DZone's Repository Management Refcard was released this week. Carlos Sanchez, the card's author, answered a few questions about his professional experience, the authorship of the card, and his thoughts about the current state of the DevOps movement.
DZone: Tell us a little bit about your background as a developer. How has your background informed the content of this Refcard?
Carlos Sanchez: I started using Apache Maven circa 2003, when it was still in its v1, and contributed fixes and improvements back to the project. After that, I was invited as a committer and actively participated on the development of Maven 2 and two projects created around Maven: Apache Continuum, a continuous integration server, and Apache Archiva, a Maven repository manager. Archiva started from the need to manage better the Maven repositories, a core concept for Maven users. I also took care of getting a good amount of projects into the Maven central repository through the initial years, helping open source projects to get their artifacts there and ensuring popular projects were correctly represented.
DZone: In two sentences, tell our readers what they will be getting out of this card.
Carlos Sanchez: In this refcard I try to explain the typical use cases and best practices to manage the artifacts generated in the development process as they move from source code to production deployments in an enterprise environment, as well as a who is who for the tools available in the market.
DZone: What do you think is the biggest problem in software development today?
Carlos Sanchez: Not a problem by itself but the rate at which technology moves (new tools, new technologies, lack of standards,...) may cause problems, making us lose the focus on the end goal. We end playing catch up with technology instead of focusing on customer's needs.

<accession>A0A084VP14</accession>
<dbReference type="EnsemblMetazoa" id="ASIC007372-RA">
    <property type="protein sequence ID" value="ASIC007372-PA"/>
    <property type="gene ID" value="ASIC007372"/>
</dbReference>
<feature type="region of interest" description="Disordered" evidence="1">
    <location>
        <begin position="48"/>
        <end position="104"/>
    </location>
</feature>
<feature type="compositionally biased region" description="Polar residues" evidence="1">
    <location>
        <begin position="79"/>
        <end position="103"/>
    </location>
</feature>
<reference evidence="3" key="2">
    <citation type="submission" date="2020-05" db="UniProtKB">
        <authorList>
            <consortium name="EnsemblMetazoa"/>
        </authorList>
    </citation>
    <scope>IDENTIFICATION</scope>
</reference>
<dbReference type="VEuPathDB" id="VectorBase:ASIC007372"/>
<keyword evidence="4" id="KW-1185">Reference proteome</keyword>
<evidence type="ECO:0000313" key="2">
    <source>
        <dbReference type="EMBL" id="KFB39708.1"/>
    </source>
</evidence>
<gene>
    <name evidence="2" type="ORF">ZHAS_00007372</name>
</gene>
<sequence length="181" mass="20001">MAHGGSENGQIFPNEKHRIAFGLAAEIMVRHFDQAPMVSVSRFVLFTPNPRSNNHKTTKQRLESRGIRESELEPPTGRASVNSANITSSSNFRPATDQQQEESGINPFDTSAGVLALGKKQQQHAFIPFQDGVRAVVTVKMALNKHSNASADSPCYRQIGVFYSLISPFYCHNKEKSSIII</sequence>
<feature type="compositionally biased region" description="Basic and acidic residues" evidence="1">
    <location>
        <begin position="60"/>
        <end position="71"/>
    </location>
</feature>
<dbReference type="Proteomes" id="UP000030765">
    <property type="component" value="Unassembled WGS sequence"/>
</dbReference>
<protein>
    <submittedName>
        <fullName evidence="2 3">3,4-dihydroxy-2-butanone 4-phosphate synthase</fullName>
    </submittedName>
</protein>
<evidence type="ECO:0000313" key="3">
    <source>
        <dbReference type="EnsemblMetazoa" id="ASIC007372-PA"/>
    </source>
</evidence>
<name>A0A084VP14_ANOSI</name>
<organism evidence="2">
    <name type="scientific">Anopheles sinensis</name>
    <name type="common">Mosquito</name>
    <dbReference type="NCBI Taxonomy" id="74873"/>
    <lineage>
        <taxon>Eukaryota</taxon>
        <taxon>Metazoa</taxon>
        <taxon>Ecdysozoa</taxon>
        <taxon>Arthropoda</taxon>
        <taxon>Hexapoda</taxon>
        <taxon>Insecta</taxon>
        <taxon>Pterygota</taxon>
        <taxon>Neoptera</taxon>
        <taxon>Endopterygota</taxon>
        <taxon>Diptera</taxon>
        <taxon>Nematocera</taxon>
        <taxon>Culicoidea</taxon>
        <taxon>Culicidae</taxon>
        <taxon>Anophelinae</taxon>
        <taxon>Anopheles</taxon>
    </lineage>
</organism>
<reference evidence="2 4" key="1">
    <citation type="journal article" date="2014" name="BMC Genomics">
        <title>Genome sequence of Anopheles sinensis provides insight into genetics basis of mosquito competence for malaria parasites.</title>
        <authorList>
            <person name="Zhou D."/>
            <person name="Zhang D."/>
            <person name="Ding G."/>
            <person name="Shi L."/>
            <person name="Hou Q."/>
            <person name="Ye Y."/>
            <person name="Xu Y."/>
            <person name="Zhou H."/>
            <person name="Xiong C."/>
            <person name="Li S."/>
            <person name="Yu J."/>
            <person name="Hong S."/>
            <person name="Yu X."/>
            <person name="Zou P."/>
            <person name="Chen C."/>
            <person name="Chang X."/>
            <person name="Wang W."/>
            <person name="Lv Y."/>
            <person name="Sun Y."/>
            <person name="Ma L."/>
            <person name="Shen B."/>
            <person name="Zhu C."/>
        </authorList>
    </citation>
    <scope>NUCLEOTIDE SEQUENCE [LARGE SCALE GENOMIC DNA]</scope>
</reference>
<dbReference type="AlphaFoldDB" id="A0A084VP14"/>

DZone: What do you think of the current state of the DevOps movement?
Carlos Sanchez: It is an interesting cultural shift, in many places forced by the need to push software faster in today's services models. There is a lot of talk on the operations side, but less in the development and QA portions, although they are critical for a true DevOps culture. My background is mostly on the Dev side, so I see the DevOps movement as expanded Continuous Integration and Continuous Delivery cultures, or how can source code be shipped faster to the end client without manual, prone to error tasks, in a fully automated fashion, and feed back information from operations back to developers to continuously improve the product. Of course, that requires a great deal of collaboration between teams and the will to change the status quo to improve things.
DZone: Can you suggest any additional reading to supplement this Refcard?
Carlos Sanchez: There is a good amount of general documentation over at the Apache Maven site  and wiki  on repository management, and then in each tool site: Apache Archiva , Nexus , Artifactory . The 'Continuous Delivery' book will be interesting for the readers too, to figure how a repository manager and an artifact management strategy fit in the overall picture of the source to production lifecycle. http://maven.apache.org/repository-management.html http://docs.codehaus.org/display/MAVENUSER/Maven+Repository+Manager+Feature+Matrix http://archiva.apache.org/ http://www.sonatype.com/books/nexus-book/reference/ http://wiki.jfrog.org/confluence/display/RTF/Artifactory+User+Guide
DZone: What technologies are you working on lately?
Carlos Sanchez: At MaestroDev we integrate with a lot of different languages, technologies and tools with the goal of automating the development lifecycle. We interact with source control repositories, build tools, continuous integration servers, issue trackers, cloud providers,... I see a lot of potential Infrastructure-as-code tools like Puppet for automation. Cloud is obviously great for dynamic scaling, increasing its usage in the development environment. And nosql to continuously gather metrics that feed back in the development process for continuous improvement. In my personal time I found myself playing lately with Arduinos and small systems for home automation and the 'internet of things'.